I have a relatively new house (built 2014) with circuit breakers etc. I just drilled a couple of holes at around the same level as the electrical outlets and I put 1 5/8 inch screws in them. I probably should have drilled the holes below or above the level where the electrical outlets are. If I use a stud finder (with electrical charge detector) I do see the detection.

I just want to make sure that I did not damage any electrical wires behind the wall. How can I do that?

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    – isherwood
    Mar 30, 2018 at 17:25
  • You should post pictures of what you drilled. That will help in providing some level of information that is relevant to your specific situation. I will also post an answer for you that can provide some level of comfort without tearing up your walls.
    – Ken
    Mar 30, 2018 at 20:43

4 Answers 4


If it was built to code you are fine because there are nail plates covering any wire that is within 1 1/4" of the edge of the stud. Drywall adds 1/2" at least so you would be fine using 1 5/8" screws straight into the stud. The wire is already sitting at least the length of your screw away, or else is covered with 18 ga steel plate!

  • The holes are a bit away from the stud but at the same level as the outlets. I will be OK? Thanks Mar 30, 2018 at 17:13
  • Yes, the cable floating in the stud cavity would also be at least 1 1/4" from the inside of the drywall, and since its floating there's nothing behind it so even if you did poke it with a screw it just moves out of the way.
    – freshop
    Mar 30, 2018 at 17:20

The strict answer to your question is that you can't, practically speaking, at least without a visual inspection. You'd need a boroscope or access to the area. Partial severing of a conductor would not disable the circuit, but it could cause a hot spot in cases of high, sustained current flow.

Wiring is not run level with the outlet boxes. It's typically 8-12" above them, with drops into the boxes from above. The cables might also run along the studs from above or below.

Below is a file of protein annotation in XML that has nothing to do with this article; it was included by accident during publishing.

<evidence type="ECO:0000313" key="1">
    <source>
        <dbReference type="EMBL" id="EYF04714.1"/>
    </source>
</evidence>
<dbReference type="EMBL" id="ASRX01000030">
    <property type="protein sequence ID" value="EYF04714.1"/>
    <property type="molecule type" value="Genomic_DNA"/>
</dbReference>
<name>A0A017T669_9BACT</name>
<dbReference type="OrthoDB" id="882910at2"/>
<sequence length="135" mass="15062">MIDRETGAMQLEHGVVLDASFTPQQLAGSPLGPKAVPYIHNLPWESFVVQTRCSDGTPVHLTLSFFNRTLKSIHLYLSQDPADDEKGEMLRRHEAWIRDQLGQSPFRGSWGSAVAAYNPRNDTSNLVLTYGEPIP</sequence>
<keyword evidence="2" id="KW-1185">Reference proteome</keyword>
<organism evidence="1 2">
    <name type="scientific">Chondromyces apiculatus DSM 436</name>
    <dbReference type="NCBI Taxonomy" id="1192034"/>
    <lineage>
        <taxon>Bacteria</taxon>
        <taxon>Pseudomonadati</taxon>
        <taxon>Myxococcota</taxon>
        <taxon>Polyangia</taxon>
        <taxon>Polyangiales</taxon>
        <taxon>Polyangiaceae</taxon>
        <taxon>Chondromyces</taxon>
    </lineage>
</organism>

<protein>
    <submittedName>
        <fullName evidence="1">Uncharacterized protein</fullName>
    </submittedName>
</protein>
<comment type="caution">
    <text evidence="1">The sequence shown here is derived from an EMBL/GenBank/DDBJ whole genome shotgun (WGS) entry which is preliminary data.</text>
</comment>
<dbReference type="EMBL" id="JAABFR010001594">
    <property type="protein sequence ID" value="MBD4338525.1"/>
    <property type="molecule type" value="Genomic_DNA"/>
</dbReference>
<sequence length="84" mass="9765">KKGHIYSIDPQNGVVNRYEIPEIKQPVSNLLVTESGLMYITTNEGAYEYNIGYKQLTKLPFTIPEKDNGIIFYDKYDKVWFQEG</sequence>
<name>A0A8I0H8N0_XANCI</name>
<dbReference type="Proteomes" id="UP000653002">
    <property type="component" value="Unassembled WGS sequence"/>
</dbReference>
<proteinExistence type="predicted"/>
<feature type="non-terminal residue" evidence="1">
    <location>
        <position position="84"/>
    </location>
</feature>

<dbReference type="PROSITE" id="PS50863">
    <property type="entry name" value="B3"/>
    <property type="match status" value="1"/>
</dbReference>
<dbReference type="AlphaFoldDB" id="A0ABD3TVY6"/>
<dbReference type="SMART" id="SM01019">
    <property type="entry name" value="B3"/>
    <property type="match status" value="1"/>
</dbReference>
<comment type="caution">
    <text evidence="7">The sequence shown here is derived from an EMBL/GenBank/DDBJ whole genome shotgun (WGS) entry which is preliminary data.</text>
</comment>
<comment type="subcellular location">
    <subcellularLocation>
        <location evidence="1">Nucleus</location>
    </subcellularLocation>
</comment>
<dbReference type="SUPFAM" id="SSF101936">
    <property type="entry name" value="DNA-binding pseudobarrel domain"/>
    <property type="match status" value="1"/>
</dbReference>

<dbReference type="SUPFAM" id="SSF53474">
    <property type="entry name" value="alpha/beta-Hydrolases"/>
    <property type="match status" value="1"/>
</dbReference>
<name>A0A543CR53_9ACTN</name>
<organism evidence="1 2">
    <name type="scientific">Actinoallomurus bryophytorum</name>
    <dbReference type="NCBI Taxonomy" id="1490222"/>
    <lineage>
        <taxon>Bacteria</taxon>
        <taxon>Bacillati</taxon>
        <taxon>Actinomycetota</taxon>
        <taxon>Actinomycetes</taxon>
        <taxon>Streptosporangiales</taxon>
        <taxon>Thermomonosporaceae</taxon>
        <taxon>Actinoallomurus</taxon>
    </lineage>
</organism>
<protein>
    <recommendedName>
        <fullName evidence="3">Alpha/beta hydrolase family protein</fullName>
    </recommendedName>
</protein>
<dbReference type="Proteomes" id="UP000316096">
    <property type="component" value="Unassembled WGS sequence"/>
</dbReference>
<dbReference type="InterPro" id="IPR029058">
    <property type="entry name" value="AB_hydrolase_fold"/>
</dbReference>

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However, wiring is supposed to be bored through and mounted to studs at their depth center. Screws 1-5/8" long should not contact them.

  • Yes you are correct SHOULD is the operative word. And wire cables free floating in the cavity could be potentially hit - and I have seen this exact thing happen with a home built in 1997. So again I like your answer for that reason, the fact he might have a screw on a hot line - well that could be an issue if you touch the screw - easy enough to know with a meter on the screw and a neutral/ground somewhere.
    – Ken
    Mar 30, 2018 at 20:53

Carpenters aren't expected to have X-ray vision.

Carpenters are required to use 1-5/8" screws or shorter, and wires are required to be positioned so they have a bit of a safety margin from getting nicked by a 1-5/8" screw -- or they must be guarded by a metal plate.

So if you're ever drilling or screwing and it feels like you're hitting the worst knot in the world -- STOP. You hit a guard plate that protects electrical wiring.

From the electrician's POV that's generally done by using at least 2x4 joists and centering the electrical cable on the joists, then following with a 1/2" thick wall covering like drywall.

  • You are correct about the metal plates but op is not drilling into studs. One way to tell if they have screwed into the wiring is to measure AC volts from screw to hot, screw to neutral screw to ground. A Wire that is somewhat free behind the dry wall might not always be centered and I have seen a wire get caught in a home that was built in 1997. Better not to assume. There are tools now that do allow a person to look behind the wall and probably should be done before installing screws. Why such a long screw is also a question in my mind if just going through dry wall to hang like a picture?
    – Ken
    Mar 30, 2018 at 21:03

There are some answers that tell you about metal plates but those are on the studs not on the wiring. Another fallacy of that is to assume everything was done a certain way , or to assume where you were drilling the holes, for example a tv center might have some things different than say an outlet by the floor.

How can you know if you have drilled through a wire with out tearing out your dry wall ?

See through Walls with an Android App and this 3-D Sensor

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